In what appears an apparent reply to a statement made by Matthew Kukah, the Bishop of the Catholic Diocese of Sokoto, the Nigerian government has cautioned religious leaders not to stir disunity and hatred in the country during the Yuletide season.
Kukah had, in a Christmas message, accused President Muhammadu Buhari of formulating a northern hegemony.
A strong critic of the Buhari administration, the cleric has often described the government as the most nepotistic and narcissistic government in Nigeria’s history.
Kukah said there could have been a coup if a non-northern Muslim president tried a fraction of what Buhari did.
“There is no way any non-Northern Muslim president could have done a fraction of what President Buhari has done by his nepotism and gotten away with it,” Kukah said.
“There would have been a military coup a long time ago or we would have been at war.”
However, Lai Mohammed, the Minister of Information and Culture, said such a comment from a religious leader could trigger unintended consequences.
The minister, in a statement on Saturday, said that while religious leaders had responsibility to speak truth to power, “such truth must not come wrapped in anger, hatred, disunity and religious disharmony.
”Calling for a violent overthrow of a democratically-elected government, no matter how disguised such a call is, and casting a particular religion as violent is not what any religious leader should engage in, and certainly not in a season of peace,” Mohammed said.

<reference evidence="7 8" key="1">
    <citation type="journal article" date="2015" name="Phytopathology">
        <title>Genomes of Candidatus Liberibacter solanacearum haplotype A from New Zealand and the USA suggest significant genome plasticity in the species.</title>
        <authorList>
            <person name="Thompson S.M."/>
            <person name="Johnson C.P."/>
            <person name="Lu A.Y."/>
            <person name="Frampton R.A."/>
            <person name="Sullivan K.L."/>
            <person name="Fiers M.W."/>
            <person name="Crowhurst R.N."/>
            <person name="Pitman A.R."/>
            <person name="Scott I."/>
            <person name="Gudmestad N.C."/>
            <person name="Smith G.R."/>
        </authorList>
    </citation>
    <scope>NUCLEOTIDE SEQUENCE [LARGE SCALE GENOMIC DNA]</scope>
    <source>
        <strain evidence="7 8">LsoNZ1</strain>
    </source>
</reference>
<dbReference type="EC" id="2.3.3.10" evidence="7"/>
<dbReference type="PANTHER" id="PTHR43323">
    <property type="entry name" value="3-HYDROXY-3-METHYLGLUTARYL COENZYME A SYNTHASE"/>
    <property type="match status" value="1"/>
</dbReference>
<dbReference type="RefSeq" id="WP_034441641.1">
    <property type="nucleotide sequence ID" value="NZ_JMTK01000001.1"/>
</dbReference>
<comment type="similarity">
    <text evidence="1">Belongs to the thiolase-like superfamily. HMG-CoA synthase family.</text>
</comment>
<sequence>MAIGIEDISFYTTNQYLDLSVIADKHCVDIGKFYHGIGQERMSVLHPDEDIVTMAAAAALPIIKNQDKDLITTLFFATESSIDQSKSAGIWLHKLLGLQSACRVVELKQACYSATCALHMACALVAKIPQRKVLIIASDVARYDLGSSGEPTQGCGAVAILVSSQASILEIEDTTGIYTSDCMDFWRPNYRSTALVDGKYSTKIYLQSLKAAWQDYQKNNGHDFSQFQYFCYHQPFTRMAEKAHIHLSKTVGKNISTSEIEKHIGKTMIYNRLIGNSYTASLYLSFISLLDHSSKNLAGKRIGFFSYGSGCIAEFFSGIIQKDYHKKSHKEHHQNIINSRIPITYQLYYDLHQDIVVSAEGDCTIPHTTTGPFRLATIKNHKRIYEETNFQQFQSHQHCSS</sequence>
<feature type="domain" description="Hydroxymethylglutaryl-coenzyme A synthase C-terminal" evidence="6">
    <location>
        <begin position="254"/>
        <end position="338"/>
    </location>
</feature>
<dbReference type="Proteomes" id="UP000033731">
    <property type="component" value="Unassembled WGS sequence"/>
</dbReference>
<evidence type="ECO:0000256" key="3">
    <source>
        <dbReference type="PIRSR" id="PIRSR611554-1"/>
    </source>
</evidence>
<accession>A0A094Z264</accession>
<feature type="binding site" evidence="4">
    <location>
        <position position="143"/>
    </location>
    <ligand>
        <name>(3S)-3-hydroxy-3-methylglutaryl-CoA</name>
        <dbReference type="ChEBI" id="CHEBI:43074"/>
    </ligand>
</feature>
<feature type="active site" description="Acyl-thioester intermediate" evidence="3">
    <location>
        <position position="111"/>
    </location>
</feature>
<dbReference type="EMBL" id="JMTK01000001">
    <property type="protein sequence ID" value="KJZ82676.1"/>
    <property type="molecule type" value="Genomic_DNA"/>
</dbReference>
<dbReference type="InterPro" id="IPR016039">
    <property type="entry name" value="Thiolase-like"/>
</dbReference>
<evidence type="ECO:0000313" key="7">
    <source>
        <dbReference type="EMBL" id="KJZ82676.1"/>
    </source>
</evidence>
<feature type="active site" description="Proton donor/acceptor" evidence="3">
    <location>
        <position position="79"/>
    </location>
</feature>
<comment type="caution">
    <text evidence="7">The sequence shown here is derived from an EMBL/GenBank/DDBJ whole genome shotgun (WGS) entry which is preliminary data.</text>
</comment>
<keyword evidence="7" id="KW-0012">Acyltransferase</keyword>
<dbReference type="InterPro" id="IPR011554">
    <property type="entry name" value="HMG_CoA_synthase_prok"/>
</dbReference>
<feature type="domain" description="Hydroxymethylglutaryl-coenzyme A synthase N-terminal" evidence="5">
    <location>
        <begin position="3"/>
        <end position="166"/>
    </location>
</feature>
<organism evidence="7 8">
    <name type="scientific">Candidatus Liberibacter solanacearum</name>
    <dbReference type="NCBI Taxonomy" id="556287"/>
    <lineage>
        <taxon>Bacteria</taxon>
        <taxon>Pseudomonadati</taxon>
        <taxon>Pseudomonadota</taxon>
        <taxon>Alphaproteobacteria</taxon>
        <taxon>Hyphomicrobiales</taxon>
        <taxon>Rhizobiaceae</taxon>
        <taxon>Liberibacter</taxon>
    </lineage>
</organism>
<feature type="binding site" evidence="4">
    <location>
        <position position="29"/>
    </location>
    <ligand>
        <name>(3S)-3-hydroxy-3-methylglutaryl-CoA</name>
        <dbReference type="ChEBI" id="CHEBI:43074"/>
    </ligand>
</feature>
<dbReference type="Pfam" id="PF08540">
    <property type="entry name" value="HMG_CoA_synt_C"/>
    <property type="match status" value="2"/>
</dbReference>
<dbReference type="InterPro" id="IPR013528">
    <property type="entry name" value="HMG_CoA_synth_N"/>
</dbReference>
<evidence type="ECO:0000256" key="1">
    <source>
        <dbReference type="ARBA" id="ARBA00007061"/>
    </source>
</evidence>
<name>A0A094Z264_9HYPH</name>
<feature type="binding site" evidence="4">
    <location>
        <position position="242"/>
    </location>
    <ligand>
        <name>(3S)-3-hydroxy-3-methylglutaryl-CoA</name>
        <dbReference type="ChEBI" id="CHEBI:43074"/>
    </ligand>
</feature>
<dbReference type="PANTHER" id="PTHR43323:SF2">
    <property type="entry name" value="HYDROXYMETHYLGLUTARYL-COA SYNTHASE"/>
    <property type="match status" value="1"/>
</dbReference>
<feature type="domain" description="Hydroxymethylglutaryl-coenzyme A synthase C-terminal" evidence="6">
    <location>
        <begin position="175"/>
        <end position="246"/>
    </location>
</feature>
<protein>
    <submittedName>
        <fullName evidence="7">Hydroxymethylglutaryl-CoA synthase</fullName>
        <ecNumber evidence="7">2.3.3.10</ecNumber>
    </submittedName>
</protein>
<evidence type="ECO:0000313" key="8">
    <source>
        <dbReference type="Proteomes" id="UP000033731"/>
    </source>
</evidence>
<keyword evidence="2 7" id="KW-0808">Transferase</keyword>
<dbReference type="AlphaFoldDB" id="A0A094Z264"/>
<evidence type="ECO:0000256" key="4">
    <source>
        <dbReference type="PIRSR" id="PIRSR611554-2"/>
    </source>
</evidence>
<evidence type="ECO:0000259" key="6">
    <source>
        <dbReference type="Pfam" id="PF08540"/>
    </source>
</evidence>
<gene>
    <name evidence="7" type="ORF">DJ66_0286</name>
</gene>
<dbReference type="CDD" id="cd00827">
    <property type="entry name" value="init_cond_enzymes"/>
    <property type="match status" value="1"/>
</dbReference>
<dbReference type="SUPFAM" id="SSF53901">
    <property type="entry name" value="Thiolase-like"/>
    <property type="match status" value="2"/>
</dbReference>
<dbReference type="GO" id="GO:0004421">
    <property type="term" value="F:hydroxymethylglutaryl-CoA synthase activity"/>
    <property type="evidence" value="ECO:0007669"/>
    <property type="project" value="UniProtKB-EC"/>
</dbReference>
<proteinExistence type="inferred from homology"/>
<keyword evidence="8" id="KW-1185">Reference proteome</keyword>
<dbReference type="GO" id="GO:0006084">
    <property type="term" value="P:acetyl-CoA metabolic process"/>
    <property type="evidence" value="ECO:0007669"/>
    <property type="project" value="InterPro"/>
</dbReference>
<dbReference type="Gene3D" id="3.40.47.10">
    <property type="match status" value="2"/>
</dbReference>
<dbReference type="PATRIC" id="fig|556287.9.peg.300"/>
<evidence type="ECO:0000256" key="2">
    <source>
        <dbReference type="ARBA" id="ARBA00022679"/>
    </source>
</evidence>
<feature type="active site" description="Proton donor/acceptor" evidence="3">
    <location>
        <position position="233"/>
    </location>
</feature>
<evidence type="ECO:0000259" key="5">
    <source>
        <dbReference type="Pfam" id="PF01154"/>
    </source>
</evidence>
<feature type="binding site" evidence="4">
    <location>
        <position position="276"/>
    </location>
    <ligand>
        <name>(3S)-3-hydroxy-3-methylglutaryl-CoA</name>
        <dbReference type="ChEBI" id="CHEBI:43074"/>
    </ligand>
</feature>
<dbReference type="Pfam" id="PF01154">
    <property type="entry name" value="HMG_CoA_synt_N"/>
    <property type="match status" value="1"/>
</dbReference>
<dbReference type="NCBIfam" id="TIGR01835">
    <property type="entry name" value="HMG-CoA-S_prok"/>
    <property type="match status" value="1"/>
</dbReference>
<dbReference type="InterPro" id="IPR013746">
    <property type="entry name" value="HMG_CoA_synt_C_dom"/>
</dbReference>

Instigating regime change outside election, the minister said, was an open call to anarchy.
He asked religious leaders not to indulge in actions that we’re capable of dividing the country along religious lines.
“While some religious leaders, being human, may not be able to disguise their national leadership preference, they should refrain from stigmatising the leader they had never supported using well-worn and disproved allegations of nepotism,” he said.
The minister said whatever challenges Nigeria might be going through at the moment could only be tackled when all leaders and indeed all Nigerians come together.
He said such challenges could not be tackled “when some people arrogantly engage in name-calling and finger-pointing.”
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